Somebody sent me a message on Facebook this morning.
I read somewhere that you own a book about Valeri Kharlamov. I’d like to buy it, if you’re willing to sell it. You can name your price…
PS. You are the hockey writer, right?”
Yes, I do have that book. It’s an autobiography that came out in Finnish in 1979, just two years before Kharlamov died in a horrible car accident. It’s also the first hockey book I ever got, it was a Christmas present from my parents and if I say I’ve read it a hundred times, I won’t be exaggerating one bit.
It’s dog-eared, it’s underlined, it’s been photocopied and plagiarized (in my school essays), it’s been with me from breakfast to bedtime and back in a day, it’s got food stains and other smudge, I’ve read it as a pre-teen, a teen, a young adult, and as a grown man – and I’ll be reading it again and again in the future. I’ve had it with me on the bus and to the gym, I’ve studied it, memorized it, and lived it.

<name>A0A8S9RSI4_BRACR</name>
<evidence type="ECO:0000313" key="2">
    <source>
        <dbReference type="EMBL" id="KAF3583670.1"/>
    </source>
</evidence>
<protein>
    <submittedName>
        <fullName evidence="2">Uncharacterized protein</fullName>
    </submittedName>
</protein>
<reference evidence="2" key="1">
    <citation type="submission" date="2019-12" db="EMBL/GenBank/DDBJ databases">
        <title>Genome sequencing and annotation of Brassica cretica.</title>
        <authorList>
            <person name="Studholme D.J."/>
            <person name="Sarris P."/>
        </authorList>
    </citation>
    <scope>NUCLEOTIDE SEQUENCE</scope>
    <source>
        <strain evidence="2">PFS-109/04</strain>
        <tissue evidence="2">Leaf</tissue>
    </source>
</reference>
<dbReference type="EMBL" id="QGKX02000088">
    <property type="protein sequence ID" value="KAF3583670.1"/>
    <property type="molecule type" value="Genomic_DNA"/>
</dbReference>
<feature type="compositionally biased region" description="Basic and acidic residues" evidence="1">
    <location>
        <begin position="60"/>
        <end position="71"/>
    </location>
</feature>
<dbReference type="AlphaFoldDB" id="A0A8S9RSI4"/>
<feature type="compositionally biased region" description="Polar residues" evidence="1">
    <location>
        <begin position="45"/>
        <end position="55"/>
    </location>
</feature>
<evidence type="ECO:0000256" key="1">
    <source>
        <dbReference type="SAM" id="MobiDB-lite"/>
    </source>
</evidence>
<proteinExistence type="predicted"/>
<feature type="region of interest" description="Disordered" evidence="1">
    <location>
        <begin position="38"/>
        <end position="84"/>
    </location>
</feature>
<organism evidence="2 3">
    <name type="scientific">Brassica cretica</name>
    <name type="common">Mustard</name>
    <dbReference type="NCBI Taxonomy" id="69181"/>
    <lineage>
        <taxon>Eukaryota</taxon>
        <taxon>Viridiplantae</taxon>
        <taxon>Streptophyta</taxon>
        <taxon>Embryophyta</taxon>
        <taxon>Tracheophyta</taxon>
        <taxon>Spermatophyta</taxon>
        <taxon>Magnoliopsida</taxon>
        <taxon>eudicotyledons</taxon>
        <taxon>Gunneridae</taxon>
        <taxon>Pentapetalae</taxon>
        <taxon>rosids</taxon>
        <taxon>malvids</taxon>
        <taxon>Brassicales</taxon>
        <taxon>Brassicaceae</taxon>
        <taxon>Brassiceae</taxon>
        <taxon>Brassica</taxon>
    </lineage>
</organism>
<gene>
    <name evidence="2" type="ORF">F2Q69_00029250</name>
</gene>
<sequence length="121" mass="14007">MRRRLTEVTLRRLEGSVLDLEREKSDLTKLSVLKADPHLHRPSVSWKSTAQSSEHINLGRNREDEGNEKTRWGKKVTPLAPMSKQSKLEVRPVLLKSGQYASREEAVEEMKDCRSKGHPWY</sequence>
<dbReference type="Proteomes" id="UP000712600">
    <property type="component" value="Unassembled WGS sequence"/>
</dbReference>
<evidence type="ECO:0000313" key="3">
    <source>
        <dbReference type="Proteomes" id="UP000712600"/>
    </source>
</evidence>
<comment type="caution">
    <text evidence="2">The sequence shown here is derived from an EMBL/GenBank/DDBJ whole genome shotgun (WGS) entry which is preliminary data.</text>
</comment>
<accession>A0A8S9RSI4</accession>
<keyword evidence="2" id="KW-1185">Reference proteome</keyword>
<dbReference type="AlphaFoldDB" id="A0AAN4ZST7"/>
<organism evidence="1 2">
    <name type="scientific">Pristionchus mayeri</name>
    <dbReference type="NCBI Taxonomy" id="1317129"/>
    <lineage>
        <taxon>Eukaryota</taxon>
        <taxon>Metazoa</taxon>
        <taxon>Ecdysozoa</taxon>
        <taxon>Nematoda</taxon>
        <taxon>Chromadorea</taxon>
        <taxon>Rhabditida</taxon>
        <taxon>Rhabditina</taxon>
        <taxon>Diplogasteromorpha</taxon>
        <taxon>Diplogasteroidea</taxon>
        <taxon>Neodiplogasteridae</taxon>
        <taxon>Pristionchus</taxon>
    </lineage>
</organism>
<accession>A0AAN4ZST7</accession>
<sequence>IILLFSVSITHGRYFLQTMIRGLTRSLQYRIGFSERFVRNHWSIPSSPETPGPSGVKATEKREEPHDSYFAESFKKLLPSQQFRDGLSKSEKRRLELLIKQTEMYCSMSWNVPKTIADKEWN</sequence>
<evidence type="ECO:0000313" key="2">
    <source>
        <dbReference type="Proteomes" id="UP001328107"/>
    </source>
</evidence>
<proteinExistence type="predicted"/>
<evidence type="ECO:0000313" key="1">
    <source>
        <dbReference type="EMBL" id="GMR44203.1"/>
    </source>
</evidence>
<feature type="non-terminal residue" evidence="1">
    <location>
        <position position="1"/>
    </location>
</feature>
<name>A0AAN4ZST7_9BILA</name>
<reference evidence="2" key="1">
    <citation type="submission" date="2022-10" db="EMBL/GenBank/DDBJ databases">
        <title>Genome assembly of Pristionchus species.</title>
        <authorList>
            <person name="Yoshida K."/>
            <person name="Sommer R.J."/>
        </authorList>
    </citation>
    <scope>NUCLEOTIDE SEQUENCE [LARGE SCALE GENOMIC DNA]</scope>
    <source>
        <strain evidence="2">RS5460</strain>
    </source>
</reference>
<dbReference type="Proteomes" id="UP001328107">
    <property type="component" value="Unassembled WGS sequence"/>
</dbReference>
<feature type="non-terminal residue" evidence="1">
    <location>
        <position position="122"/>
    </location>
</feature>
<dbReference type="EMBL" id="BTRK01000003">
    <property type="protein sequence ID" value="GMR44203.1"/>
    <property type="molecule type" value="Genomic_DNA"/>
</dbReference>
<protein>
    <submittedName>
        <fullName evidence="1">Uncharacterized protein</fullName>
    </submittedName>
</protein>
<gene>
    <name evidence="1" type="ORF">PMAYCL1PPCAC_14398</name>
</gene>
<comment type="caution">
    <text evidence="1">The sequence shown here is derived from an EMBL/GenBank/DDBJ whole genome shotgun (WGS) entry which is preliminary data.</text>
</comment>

So, would I be willing to sell it? For any price, you say?
Not for 20, 30, or 100 euro. A hundred euro is not enough because 500 is not enough. Sure, 500 euro might get me a trip to New York City, or buy me that Lego Star Wars Death Star I’ve been saving for, but I can’t ask a guy to pay 500 euro for an old book. That would be just ridiculous.
And if he wouldn’t pay 500 euro, then he wouldn’t pay 5000 which wouldn’t be enough, anyway.
Some things just aren’t for sale.
So, I told him that yes, I was the hockey writer – which put a smile on my face – and that no, I wouldn’t be selling the book, but that I had found a store that had the book and that he should try that.
He sent me another message 15 minutes later, saying he’d bought the book.
For 18 euro.
He also said he’d buy me a big coffee and a cinnamon bun if we ever meet.
Now, that I’d like.